I once took a job that Geert Bevin had left a week or so before. I was blown away at the code quality and advanced topics of the code he’d left behind. That was late 1999 and my introduction to Inversion of Control and Perforce. Since then, he has remained one of the people that cyclically reminds me I’ve more things to learn in software development. Rife is his advanced web-framework and within it, he’s made a simple Java-based build technology Bld that you could use instead of Maven, Gradle and others. Like all good reusable things, he’s eeked it out of a single use: it is Rife2’s build system.

Bld’s example script

package com.example;

import rife.bld.Project;
import java.util.List;
import static rife.bld.dependencies.Repository.*;
import static rife.bld.dependencies.Scope.*;

public class MyappBuild extends Project {
    public MyappBuild() {
        pkg = "com.example";
        name = "Myapp";
        mainClass = "com.example.MyappMain";
        version = version(0,1,0);

        downloadSources = true;
        repositories = List.of(MAVEN_CENTRAL, RIFE2_RELEASES);

    public static void main(String[] args) {
        new MyappBuild().start(args);

I like pseudo-declarative DSLs. To make a few that I have specifically liked:

  • Groovy’s one (originally called Builder I think)
  • QML - QT’s markup language that coulda been a huge thing (has JavaScript as the woven-in non-declarative language)
  • Kotlin’s one (you can see it used well in TornadoFX
  • Ruby has one too - I forget if it has a name
  • Flutter (has Dart as the woven-in non-declarative language)

Pseudo-declarative means it looks superficially that scripts are declarative, but there is optionally support for if conditions, for loops and regular statements … even if you’d attempt to not use them.

Plain Java does not. You can get close with initializer tricks though - see JMock2 and test frameworks Cuppa and Oleaster. Hacky but not totally ugly.

A DSL version of that Bld example

Anyway, I thought I would have a quick go at turning Geert’s Bld script into something that approximated the Pseudo declarative grammar I am drawn to:

import java.util.List;

public class Main {
    public static void main(String[] args) {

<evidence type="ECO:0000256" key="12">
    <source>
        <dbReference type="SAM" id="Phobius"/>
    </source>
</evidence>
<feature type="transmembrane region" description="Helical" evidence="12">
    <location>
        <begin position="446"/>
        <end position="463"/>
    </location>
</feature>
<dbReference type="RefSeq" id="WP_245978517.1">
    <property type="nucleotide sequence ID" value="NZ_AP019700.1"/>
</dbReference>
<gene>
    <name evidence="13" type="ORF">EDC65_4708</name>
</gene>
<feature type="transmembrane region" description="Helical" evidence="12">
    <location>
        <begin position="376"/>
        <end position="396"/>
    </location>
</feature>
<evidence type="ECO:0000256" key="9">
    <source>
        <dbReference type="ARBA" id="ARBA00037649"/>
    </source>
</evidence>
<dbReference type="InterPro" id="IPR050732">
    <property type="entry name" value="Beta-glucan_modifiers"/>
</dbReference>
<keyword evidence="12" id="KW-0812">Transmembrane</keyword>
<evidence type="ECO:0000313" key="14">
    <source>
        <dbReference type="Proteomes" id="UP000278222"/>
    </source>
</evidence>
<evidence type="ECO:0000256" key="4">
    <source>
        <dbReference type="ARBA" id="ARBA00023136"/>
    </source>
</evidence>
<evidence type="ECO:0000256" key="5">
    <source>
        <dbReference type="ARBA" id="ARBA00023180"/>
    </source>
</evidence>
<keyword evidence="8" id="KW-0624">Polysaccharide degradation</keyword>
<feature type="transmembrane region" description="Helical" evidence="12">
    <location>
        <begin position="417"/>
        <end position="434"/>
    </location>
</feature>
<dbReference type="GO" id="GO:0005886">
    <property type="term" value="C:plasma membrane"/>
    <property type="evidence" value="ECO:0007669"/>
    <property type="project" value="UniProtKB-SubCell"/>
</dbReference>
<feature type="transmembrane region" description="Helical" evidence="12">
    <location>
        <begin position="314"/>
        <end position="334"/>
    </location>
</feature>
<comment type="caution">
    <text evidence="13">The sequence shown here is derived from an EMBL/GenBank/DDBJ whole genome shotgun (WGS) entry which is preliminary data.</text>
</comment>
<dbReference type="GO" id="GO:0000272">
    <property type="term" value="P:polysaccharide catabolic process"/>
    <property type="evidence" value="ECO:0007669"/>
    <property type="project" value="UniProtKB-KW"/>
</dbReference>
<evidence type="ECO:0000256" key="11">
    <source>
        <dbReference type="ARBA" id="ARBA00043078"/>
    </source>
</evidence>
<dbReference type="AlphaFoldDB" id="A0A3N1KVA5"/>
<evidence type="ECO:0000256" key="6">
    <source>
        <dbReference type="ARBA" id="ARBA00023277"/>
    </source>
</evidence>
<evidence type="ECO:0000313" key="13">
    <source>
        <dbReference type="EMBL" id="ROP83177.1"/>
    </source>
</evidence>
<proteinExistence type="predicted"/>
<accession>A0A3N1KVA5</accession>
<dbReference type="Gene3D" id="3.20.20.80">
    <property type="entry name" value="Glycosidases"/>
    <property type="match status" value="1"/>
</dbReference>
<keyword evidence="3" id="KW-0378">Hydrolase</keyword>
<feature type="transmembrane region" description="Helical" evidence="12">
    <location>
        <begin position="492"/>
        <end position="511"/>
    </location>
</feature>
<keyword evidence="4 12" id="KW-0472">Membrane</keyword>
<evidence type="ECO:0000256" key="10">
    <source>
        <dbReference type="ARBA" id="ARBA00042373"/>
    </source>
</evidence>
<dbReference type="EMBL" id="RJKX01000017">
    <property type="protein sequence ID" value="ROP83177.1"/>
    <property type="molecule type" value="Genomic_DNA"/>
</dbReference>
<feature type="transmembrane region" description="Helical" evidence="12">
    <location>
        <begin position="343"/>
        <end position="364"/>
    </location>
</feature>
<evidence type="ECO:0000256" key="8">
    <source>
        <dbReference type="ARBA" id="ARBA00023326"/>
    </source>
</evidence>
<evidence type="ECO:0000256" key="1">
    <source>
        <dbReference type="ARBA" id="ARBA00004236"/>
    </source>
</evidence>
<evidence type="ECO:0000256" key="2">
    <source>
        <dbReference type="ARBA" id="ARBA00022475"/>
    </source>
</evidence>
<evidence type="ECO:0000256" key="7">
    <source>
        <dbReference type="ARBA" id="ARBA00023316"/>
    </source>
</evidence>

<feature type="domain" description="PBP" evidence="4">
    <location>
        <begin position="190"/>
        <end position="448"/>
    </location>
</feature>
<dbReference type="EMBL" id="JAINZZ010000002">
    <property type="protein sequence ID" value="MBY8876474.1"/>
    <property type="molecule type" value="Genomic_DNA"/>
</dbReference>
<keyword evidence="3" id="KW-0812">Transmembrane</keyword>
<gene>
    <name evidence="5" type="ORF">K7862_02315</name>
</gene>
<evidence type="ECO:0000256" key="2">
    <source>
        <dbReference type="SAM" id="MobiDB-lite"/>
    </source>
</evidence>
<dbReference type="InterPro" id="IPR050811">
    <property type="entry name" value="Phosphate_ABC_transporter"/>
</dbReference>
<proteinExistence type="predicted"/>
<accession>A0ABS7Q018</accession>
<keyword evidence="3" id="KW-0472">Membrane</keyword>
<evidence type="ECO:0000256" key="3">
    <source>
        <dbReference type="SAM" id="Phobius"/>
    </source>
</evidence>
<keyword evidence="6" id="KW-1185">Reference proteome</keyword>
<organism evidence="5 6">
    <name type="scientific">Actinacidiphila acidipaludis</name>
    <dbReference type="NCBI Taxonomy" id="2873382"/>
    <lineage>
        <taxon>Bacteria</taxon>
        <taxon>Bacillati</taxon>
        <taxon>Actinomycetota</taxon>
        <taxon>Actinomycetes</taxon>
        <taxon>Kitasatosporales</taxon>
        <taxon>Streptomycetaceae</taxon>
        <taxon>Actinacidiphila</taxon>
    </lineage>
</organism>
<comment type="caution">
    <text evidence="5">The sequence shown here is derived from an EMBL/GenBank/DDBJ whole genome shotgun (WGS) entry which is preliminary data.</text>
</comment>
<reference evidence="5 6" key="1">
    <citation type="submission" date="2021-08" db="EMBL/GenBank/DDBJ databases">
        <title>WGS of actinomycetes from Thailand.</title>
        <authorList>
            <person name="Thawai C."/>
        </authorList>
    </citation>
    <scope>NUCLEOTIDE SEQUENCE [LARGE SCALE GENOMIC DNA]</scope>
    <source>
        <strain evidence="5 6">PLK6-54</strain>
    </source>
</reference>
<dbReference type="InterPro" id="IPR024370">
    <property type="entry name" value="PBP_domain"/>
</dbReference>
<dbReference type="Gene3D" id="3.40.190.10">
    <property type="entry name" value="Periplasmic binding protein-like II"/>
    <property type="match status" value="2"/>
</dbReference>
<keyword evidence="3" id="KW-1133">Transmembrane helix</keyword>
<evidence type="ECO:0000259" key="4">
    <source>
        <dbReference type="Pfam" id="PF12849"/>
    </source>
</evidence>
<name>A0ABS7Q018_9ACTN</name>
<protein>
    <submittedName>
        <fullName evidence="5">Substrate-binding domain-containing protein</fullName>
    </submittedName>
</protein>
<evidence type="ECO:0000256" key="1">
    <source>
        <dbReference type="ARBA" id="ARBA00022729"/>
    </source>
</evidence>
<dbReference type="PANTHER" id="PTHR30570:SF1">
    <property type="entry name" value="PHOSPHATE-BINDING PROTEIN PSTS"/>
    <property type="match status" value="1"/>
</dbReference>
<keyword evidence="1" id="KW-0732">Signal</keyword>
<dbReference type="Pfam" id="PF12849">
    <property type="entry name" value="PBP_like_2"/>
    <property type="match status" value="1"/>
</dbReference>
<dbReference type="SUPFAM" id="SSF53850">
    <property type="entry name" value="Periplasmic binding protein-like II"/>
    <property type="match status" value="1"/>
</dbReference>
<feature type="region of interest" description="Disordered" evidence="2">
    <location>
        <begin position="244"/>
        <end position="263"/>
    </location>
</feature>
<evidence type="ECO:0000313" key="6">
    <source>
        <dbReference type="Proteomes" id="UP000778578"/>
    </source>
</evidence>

new Project() 

    private static class Version {
        private final int i, i1, i2;

        public Version(int i, int i1, int i2) {
            this.i = i;
            this.i1 = i1;
            this.i2 = i2;

    private static class Scope {

        public Scope(String scopeName) {
            // todo

        public void include(Dependency dependency) {
            // todo

    private static class Dependency {

        public Dependency(String scopeName, String s1, Version version) {


    private static class Project {

        static final String MAVEN_CENTRAL = "MAVEN_CENTRAL";
        static final String RIFE2_RELEASES = "RIFE2_RELEASES";
        static final String test = "scope_test";

        protected String pkg, name, mainClass;
        protected Version version;
        protected boolean downloadSources;
        protected List<String> repositories;

        public void start(String[] args) {
            // todo

        protected Version version(int i, int i1, int i2) {
            return new Version(i, i1, i2);

        protected void scope(Scope scope) {
            // todo: register that scope with the project somehow

        protected Dependency dependency(String s, String s1, Version version) {
            return new Dependency(s, s1, version);


It doesn’t do anything as bld.jar was not used for the experiment, and I’ve probably broken compatibility with it. The bit in the main() method is what you should focus on.

More syntactic sugar for Java

This got me thinking that more sugar could be applied to this section:

    new Scope(test) 

Yup it’s an accident here that it is Bld’s Scope class that’s in the example, and that programmatic scope is focus of conversation.

Does this make it clearer?

    new Skope(test) 

What if a future JEP could allow for:

skope("test") ;

It would need some factory-method-ish clue in the method declaration:

// in Project class
protected Skope skope(String skopeText) {
    Skope skope = new Skope(skopeText);
    project.addSkope(skope); // say there was an addSkope member (not shown in code snippets previously)
    return skope; // AND allow for ongoing initializer trick.

The compiler would make the inline bytecode equivalent of this:

// as many of these as there were uses of skope(..)
    Skope skope123 = new new Skope(skopeText) ;
    // skope123 would be available to following statements IF there were an assignment for the skope(..) use. 

skope123, is unique to scope and contrived by the compiler. Could as easily be skope127, etc.

Talking of JEPs one for main-method syntactic sugar is years late versus C# getting it.


May 14th, 2023